Open society is under pressure all over the world. It is being challenged by an anti-liberal movement from within just as it is by increasingly assertive authoritarian regimes on the international stage. These are openly questioning democratic values and the rules-based international order. The Center for Liberal Modernity offers a forum for nonpartisan debate on the defence and renewal of liberal democracy, develops concepts for social and political participation and promotes cooperation within democratic civil society that transcends national borders. (read also: “Who We Are and What We Want”). Thus, the LibMod contributes to the promotion of democracy and international understanding. We use a variety of formats in our work: debates on websites and on social media, public events and conferences, expert discussions and exchange programmes.
The website www.libmod.de is a forum for debate about the renewal of liberal democracy, about how authoritarian movements and regimes should be understood and how best to deal with them. The debate addresses five subject areas: (1) open society, (2) security in transition, (3) ecology and freedom, (4) the future of the West and (5) the EU’s Eastern Neighbourhood. Each week, several debate contributions as well as commentaries on current socio-political and international issues are added to the website. The LibMod is also active on social media (Facebook, Twitter, YouTube).
Security in Transition
The expert commission “Security in Transition” is wrapping up its work with a final report and two specialist conferences in Stuttgart and Berlin. The report offers concrete recommendations to federal, state and local governments on ways to build trust in democratic institutions and open society in times of accelerated change (globalization, digitalization, global migration, new images of gender and family). The commission’s suggestions are aimed at strengthening social and political participation and fostering self-efficacy in the members of our society. They emphasize the significance of public institutions and an active civil society as pillars of social democracy. The project is funded by the Baden-Württemberg Stiftung.
The commission’s report was presented at a press conference with Minister-President Winfried Kretschmann in Stuttgart on the 22nd of March 2019 and at a subsequent symposium. There are plans for another presentation on the 6th of May in Berlin, held in cooperation with the Press and Information Office of the Federal Government.
This will be followed by a three-event series of talks on the general topic of security in transition, held in cooperation with the Bertelsmann-Stiftung. These talks will focus on the challenges that liberal democracy and the social market economy are confronted with as a result of globalization and how they might be shaped to make them better able to deal with the economic and social upheaval of a globalized world.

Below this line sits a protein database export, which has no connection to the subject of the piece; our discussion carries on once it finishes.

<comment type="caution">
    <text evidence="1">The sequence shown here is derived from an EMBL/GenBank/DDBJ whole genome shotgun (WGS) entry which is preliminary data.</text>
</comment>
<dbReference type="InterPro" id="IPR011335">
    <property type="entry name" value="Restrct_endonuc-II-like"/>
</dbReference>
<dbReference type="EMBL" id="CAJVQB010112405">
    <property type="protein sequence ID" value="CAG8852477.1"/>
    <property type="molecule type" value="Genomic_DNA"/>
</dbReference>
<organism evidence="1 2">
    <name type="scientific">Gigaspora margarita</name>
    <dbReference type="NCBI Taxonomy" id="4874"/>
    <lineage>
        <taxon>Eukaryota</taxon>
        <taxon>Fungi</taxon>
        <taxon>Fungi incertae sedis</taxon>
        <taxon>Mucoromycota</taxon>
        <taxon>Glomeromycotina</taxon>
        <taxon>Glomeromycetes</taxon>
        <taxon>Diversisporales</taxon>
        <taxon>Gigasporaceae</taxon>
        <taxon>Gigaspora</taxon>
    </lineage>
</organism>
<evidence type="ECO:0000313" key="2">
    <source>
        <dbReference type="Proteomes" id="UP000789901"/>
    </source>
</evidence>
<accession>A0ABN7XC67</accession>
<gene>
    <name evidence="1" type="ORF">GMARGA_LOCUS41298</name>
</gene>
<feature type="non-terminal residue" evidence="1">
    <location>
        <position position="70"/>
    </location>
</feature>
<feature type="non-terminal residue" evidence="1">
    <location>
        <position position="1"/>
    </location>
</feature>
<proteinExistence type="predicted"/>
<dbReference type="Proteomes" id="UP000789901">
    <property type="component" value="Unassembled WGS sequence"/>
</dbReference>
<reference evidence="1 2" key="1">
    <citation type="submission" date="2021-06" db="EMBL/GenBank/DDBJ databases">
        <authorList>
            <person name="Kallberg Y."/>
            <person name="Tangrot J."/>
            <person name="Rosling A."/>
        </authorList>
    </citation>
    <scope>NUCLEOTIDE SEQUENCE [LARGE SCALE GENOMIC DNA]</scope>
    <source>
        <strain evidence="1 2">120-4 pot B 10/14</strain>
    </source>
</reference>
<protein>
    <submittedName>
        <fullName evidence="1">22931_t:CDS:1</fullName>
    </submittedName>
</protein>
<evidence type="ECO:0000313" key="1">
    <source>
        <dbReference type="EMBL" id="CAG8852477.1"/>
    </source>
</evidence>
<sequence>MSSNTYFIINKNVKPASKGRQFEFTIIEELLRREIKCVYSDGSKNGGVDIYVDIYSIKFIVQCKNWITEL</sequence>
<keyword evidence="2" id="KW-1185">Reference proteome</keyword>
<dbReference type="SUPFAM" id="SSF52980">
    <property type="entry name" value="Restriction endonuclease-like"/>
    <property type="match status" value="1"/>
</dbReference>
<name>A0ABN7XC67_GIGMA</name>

Liberal Democracy and Its Adversaries (Analysing Adversaries)
The “Liberal Democracy and Its Adversaries” project examines the history of anti-liberal thought from the Weimar Republic to the present day and discusses its relevance for the analysis and treatment of the adversaries of open society today. The aim is to provide material to citizens’ initiatives, schools and other institutions, individuals and organisations in the field of civic education and also to journalists to support their examination of anti-democratic forces. The project is funded by the federal programme “Live Democracy” of the Federal Ministry for Family Affairs and by the Federal Agency for Civic Education (bpb).
Critical analyses of 15 influential anti-liberal thinkers and their ideas will be posted on the website www.gegeneranalyse.de. The analyses will also examine the extent to which voices in the current debates echo or depart from these traditions of thought. Four public panel discussions and a final conference will deepen these discussions:
06 Dec. 2018 Project launch: Antiliberal thought from Weimar to the present day (event report)
14 Mar. 2019 Ambivalences of Modernity (event report)
15 May 2019 Roads to Unfreedom — with Timothy Snyder
05 Sep. 2019 Anti-Democratic Voices from the Left
10 Oct. 2019 Final conference
Liberalism Debate / Renewal of Liberal Democracy
While the crisis of liberal democracy is an international phenomenon, the debate over causes and policy responses has been carried out mainly in national contexts. We want to encourage greater “internationalization” of this debate while creating opportunities for liberal actors from a range of political “tribes” in Germany to talk with one another. To this end, the Center for Liberal Modernity both takes part in international conferences and network meetings and holds its own events.
The fundamental question is what can be done to restore the legitimacy of liberal democracy, to improve its abilities to act in a changing environment and to strengthen democratic institutions? Last but not least, we ask to what extent strong public institutions are necessary to guarantee freedom, and how they can do so without restricting the fundamental freedoms of citizens. (see Ralf Fücks: “Liberalism is dead, long live liberalism!”)
We will continue, in cooperation with Das Progressive Zentrum, the “Challenging Democracy” event series, which examines the challenges that populism and anti-liberal movements pose for democracy. We also intend to establish the “Liberal Modernity Salon” in Berlin, to serve as a forum for discussion across party lines.